About Max Galassi
Max Galassi is an 18-year-old filmmaker/photographer from Newtown, Connecticut. He just moved to Los Angeles to pursue a career in film and photography. He will begin attending Art Center College of Design in Pasadena this fall.
In the past, Max attended Newtown High School and Regional Center for the Arts where he studied film and photography. This is where he found his love of storytelling with a camera. At age 14 he had directed his first short film, "Moonlight," which was selected for the National Film Festival for Talented Youth in Seattle and won "Best in Connecticut" and "Best Experimental" at the Greenwich Youth Film Festival in Connecticut.
Throughout his high school career, Max produced more films and music videos which were also selected for festivals including NFFTY and the All American High School Film Festival in New York City. His Music Video, “The River Kings,” was screened at the MoMA PS1 in June 2015. His Film “Sophie’s Tree” (age 15) was not only screened at NFFTY and AAHSF, but was also premiered at the Healing Newtown Arts Center along with his first 20-minute-film ("Astral," age 14) as one of the events to help the town of Newtown heal following the tragedy that struck on December 14th of 2012. “Sophie’s Tree” was later adapted into a music video for German EDM artists, Kyau and Albert which broke 10,000 views in the first 2 weeks of release.
At age 15, Max directed, filmed, and co-wrote his first feature-length film with a cast and crew of 120, all original music and score. “Youth” was successfully funded through an Indiegogo campaign created by Max, and was invited to be only the official film screened as part of the Newtown Arts Festival, on September 17th, 2013 to a sold out audience of 180. “Youth” was an official selection screened at the Connecticut Film Festival, (December 2013). Max received his first IMDB credit for “Youth”. Max was also cinematographer and co-director of "Playgrounds," winner of the Jacob Burns Center 24 hour Film Challenge spring 2014.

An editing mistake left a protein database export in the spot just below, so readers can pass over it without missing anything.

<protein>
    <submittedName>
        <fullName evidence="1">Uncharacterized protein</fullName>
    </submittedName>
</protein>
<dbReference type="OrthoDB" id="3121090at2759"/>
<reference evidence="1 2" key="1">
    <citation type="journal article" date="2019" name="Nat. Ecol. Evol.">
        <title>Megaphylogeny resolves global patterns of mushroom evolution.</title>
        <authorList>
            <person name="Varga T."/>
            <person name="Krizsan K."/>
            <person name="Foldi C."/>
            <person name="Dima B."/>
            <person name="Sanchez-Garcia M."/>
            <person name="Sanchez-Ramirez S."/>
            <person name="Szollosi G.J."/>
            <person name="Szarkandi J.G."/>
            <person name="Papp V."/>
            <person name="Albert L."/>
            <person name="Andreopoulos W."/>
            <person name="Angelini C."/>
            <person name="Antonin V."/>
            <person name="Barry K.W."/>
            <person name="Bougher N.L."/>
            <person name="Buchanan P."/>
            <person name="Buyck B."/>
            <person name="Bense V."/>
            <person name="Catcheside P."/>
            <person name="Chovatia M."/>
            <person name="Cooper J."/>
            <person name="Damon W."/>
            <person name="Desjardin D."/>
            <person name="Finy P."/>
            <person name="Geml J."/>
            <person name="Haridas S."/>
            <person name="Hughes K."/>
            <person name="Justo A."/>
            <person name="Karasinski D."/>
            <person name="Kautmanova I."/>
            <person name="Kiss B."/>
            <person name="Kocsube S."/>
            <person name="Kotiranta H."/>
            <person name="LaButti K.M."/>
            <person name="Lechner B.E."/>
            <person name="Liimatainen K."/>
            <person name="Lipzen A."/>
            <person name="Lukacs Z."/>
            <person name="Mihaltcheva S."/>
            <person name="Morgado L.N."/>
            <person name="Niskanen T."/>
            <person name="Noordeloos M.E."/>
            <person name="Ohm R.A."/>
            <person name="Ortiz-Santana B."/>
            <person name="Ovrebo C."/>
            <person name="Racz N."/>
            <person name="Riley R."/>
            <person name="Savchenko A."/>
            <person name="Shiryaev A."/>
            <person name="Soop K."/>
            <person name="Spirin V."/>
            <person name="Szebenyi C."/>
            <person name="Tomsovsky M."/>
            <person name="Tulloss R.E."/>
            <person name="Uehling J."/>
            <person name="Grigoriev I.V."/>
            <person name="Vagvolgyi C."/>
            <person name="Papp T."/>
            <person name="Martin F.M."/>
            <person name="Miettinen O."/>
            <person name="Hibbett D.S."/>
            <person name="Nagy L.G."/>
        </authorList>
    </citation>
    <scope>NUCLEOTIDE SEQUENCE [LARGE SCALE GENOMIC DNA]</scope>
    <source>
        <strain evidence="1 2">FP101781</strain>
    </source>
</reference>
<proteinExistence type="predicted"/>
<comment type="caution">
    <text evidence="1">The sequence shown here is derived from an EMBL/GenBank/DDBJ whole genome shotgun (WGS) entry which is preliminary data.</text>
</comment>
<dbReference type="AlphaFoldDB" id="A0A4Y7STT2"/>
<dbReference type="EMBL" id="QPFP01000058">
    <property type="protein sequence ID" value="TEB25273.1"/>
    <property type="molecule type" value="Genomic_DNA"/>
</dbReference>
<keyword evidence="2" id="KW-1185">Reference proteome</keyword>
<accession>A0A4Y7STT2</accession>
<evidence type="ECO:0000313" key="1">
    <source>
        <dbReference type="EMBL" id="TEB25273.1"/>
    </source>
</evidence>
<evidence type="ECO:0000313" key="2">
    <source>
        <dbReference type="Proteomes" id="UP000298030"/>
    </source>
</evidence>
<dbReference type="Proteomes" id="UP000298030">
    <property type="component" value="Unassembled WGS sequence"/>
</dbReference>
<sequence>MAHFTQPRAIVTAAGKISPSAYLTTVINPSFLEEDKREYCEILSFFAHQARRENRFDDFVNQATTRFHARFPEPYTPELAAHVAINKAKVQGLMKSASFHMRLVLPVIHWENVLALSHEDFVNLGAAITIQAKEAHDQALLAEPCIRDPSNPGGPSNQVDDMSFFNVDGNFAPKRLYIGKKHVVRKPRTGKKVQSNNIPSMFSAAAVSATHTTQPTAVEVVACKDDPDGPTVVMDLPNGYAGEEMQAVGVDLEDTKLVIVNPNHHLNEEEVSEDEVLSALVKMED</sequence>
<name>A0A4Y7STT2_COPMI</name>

Along with his own creative work in high school, Max also was asked to do several freelance jobs such as music videos, commercials, and dance/sports highlights reels. These include a promotional piece for "Irving Berlin's America," by NYC director and playwright, Chip Deffaa as well as a commercial for Johnny A. Williams Woodshop. Max is currently excited to begin film school in the fall and is eager to see what opportunities await on the west coast!
Why Experiment? by Max Galassi
We are all eager to develop our own unique perspective as filmmakers. But when you are as young as I am, it is useless to consciously develop a style. With every film you make, you inch closer to the filmmaker you’re bound to be. Eventually and only through experimentation, your style will find you.
I never consciously set out to create experimental films but in the early days of high school that side of filmmaking happened upon me. As a perfectionist, I was so eager to create a perfect film with a perfect story. My mind was inhabited by millions of themes and messages and I felt an obligation to shares these sentiments with the world. But how could I create a single cohesive story out of this plethora of ideas? I found the only way I could do this was to be avant-garde.
We all have feelings that we don’t want to forget and memories that we want others to feel. In the first two years of high school, I created several films to do just that. I wanted to create something beautiful from my personal experiences. I set aside structure and focused on feeling. Whether or not it made perfect structural sense didn’t matter. I wanted the viewer to feel the same emotions that I felt.
But for viewers of traditional films, such empathy can seem impossible. With concrete plot points, characters and messages, many films tell you exactly how to think and how to feel. Experimental cinema is a crucial alternative, intentionally vague and interpretive as an art form. It allows us to relate to the film’s content in our own way. Essentially, we can feel for ourselves.
Experimental films don’t call for full understanding but rather a full emotional response. This is best achieved through an approach that values interpretation, metaphor and symbolism. By translating personal emotions into universal themes, filmmakers can create beautiful moments with broad appeal. These films are projections of our hearts and greatly exhibit our sentimental understanding of the world.